Brother label printers are an integral tool for retailers to embrace change in real time and in turn, implement new marketing and logistic processes effectively and with ease, which is more important than ever amid the COVID-19 pandemic, according to Brother International Australia mobile print and labelling specialist, David Molloy.
“Whether it’s applying QR codes to products in stores that direct customers to information, or using the machines to create shipping labels that enable goods to be delivered to end users, label printers are a necessary tool for retailers to continue to do business, even during pandemic circumstances,” Molloy told Appliance Retailer.
As physical and digital retail spaces continue to become increasingly intertwined, QR codes on printed labels have evolved to be a prominent gateway between the two spaces, he said.
“We are already seeing an increase in the use of QR codes to link physical products in store to virtual product information contained online. In the digital age, customers value fast information, so having instant access to content such as an in-depth product brochure or video assists them in making their purchase decision. This is also a growing trend among many vendors who are wanting to assist retailers in getting the best product information to the customer at the time of purchase.”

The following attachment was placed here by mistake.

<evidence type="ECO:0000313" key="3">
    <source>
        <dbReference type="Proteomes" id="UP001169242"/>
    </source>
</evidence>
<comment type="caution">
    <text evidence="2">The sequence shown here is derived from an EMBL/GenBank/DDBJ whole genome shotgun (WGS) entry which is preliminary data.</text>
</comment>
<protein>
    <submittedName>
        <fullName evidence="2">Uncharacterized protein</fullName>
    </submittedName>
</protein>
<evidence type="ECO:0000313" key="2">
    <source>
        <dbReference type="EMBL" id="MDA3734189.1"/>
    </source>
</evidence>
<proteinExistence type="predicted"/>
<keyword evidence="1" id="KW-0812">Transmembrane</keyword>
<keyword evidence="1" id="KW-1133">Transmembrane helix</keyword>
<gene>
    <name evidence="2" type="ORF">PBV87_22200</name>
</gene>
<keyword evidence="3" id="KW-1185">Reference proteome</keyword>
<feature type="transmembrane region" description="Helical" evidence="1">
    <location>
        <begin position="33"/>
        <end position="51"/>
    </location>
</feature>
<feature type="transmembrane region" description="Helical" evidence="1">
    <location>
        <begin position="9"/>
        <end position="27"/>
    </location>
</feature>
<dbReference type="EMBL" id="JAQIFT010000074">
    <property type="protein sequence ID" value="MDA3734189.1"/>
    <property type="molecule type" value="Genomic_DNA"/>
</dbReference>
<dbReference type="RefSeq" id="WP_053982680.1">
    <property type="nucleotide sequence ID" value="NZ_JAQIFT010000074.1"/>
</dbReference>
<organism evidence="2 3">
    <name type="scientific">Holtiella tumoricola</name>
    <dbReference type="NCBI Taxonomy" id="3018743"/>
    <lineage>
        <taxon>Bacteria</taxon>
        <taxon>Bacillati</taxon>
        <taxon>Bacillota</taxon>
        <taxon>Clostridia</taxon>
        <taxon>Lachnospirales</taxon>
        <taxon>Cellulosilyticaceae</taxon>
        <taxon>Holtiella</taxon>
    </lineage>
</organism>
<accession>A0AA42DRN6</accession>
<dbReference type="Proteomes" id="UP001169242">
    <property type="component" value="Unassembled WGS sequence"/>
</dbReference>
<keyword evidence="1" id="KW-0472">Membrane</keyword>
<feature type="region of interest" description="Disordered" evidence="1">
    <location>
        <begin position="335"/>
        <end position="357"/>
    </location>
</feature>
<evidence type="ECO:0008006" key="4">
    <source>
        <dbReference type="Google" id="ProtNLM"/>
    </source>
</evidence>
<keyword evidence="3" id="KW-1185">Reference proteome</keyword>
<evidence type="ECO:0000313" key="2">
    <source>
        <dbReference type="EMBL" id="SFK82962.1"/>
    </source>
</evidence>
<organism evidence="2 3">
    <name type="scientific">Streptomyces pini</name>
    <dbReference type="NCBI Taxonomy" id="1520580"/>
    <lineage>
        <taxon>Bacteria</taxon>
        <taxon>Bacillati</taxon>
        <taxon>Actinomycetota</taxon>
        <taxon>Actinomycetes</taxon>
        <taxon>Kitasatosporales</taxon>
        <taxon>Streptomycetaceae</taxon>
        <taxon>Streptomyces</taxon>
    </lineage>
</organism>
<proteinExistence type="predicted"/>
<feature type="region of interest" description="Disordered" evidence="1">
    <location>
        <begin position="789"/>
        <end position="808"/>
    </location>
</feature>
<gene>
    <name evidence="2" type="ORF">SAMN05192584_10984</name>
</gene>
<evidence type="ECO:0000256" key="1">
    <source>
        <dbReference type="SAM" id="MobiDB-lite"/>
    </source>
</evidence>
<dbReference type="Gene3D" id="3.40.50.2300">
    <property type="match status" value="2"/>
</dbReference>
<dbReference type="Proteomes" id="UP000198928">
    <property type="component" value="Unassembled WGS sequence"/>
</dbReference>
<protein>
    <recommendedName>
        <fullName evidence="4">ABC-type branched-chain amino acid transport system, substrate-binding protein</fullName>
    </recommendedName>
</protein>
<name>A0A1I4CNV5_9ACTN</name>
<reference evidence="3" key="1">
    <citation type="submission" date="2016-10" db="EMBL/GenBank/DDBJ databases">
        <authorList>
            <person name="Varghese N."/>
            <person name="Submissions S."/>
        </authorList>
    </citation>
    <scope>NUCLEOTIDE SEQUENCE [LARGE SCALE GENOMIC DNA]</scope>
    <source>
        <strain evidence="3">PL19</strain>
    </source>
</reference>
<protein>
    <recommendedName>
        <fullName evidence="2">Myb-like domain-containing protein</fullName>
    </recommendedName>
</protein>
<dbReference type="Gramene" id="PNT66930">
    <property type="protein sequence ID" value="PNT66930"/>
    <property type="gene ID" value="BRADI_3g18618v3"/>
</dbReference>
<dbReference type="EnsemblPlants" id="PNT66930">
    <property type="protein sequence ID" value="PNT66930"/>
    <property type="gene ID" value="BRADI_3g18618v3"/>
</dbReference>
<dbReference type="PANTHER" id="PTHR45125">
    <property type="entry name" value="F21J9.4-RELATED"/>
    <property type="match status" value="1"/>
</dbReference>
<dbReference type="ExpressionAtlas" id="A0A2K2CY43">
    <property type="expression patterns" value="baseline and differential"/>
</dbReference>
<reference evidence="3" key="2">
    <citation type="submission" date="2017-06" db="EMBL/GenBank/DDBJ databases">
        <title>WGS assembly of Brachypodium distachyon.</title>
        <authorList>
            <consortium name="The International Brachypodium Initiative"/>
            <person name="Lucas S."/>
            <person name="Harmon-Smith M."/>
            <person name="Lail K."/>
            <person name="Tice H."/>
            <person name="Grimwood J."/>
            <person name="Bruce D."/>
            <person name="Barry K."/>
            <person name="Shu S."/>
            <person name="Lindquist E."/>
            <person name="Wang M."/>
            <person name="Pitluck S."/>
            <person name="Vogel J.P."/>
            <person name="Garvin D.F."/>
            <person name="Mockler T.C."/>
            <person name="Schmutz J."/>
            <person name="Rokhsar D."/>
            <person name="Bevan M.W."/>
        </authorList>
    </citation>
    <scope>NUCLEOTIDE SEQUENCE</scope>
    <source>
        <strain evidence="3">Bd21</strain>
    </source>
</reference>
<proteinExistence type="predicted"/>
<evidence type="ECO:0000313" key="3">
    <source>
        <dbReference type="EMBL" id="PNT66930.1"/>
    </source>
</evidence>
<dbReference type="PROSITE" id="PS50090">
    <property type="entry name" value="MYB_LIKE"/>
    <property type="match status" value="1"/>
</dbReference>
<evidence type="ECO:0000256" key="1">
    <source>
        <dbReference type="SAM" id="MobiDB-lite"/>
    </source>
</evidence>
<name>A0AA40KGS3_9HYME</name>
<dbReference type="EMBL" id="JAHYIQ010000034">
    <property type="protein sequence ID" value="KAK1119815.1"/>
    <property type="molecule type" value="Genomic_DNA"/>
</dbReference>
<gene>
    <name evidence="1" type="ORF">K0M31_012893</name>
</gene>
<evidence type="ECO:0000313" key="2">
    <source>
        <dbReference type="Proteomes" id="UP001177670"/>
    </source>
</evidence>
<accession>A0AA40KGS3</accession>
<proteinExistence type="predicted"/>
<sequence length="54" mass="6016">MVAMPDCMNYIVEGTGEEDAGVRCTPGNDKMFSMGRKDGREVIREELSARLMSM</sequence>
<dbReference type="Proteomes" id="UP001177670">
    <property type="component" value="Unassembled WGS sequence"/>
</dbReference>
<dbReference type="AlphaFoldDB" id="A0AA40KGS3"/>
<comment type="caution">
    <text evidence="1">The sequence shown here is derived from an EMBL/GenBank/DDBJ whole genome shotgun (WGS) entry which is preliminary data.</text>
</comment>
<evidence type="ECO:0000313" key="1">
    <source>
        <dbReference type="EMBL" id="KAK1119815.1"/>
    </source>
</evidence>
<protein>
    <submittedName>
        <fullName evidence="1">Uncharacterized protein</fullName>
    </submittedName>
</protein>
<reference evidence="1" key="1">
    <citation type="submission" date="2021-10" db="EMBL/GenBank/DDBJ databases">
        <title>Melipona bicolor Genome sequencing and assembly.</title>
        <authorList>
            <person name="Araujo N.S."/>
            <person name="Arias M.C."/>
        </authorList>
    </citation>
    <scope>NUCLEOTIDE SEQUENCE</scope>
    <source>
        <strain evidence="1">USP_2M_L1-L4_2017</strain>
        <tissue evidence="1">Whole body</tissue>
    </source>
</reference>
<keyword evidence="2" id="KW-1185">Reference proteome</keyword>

When asked to share some case studies on how retailers have implemented the use of labels to enhance the shopping experience, Molloy pointed to Australian winemaker, 19Crimes, who utilised augmented reality (AR) to have the person on the bottle come to life as an animated character that told the story of the product.
“AR is starting to make waves now, particularly in creating experiences for customers that like to go above and beyond. Some wine labels already sport this feature and when mixed with the right app, can give an immersive story on the product being scanned on the smartphone. If vendors and retail stores are looking to lift their game and bring customers back in physical stores, AR experiences are a great way to do this,” he said.
“Another example is Tesco in South Korea which trialled a virtual store in railway stations where customers scanned their groceries at the station and they were then delivered by the time they got home. This model could be something that retailers can consider as people readjust back to daily commutes once restrictions lift, particularly if commuters are keen to minimise the amount of time they are out between the office and home.
“Some other examples to consider are QR labels in large showrooms such as furniture stores that allow customers to arrange payment by scanning a label and arranging payment and delivery from the warehouse straight to the home without even needing a shop assistant to process the order.”